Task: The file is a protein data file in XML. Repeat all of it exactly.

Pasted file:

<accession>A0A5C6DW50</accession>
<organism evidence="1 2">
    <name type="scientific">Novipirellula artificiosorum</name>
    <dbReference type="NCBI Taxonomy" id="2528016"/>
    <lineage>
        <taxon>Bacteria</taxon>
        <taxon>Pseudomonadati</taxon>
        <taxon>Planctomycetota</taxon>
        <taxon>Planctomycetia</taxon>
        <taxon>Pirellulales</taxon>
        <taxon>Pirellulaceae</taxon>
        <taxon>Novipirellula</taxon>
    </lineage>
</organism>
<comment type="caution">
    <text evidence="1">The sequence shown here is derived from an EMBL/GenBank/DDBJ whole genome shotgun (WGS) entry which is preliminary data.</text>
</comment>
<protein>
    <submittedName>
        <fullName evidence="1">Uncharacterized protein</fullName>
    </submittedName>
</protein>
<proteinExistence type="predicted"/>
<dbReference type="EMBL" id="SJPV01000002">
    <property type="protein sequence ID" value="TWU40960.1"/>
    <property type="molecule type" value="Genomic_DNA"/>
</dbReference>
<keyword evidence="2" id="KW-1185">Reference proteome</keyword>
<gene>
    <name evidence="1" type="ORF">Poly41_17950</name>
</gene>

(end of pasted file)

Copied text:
<accession>A0A5C6DW50</accession>
<organism evidence="1 2">
    <name type="scientific">Novipirellula artificiosorum</name>
    <dbReference type="NCBI Taxonomy" id="2528016"/>
    <lineage>
        <taxon>Bacteria</taxon>
        <taxon>Pseudomonadati</taxon>
        <taxon>Planctomycetota</taxon>
        <taxon>Planctomycetia</taxon>
        <taxon>Pirellulales</taxon>
        <taxon>Pirellulaceae</taxon>
        <taxon>Novipirellula</taxon>
    </lineage>
</organism>
<comment type="caution">
    <text evidence="1">The sequence shown here is derived from an EMBL/GenBank/DDBJ whole genome shotgun (WGS) entry which is preliminary data.</text>
</comment>
<protein>
    <submittedName>
        <fullName evidence="1">Uncharacterized protein</fullName>
    </submittedName>
</protein>
<proteinExistence type="predicted"/>
<dbReference type="EMBL" id="SJPV01000002">
    <property type="protein sequence ID" value="TWU40960.1"/>
    <property type="molecule type" value="Genomic_DNA"/>
</dbReference>
<keyword evidence="2" id="KW-1185">Reference proteome</keyword>
<gene>
    <name evidence="1" type="ORF">Poly41_17950</name>
</gene>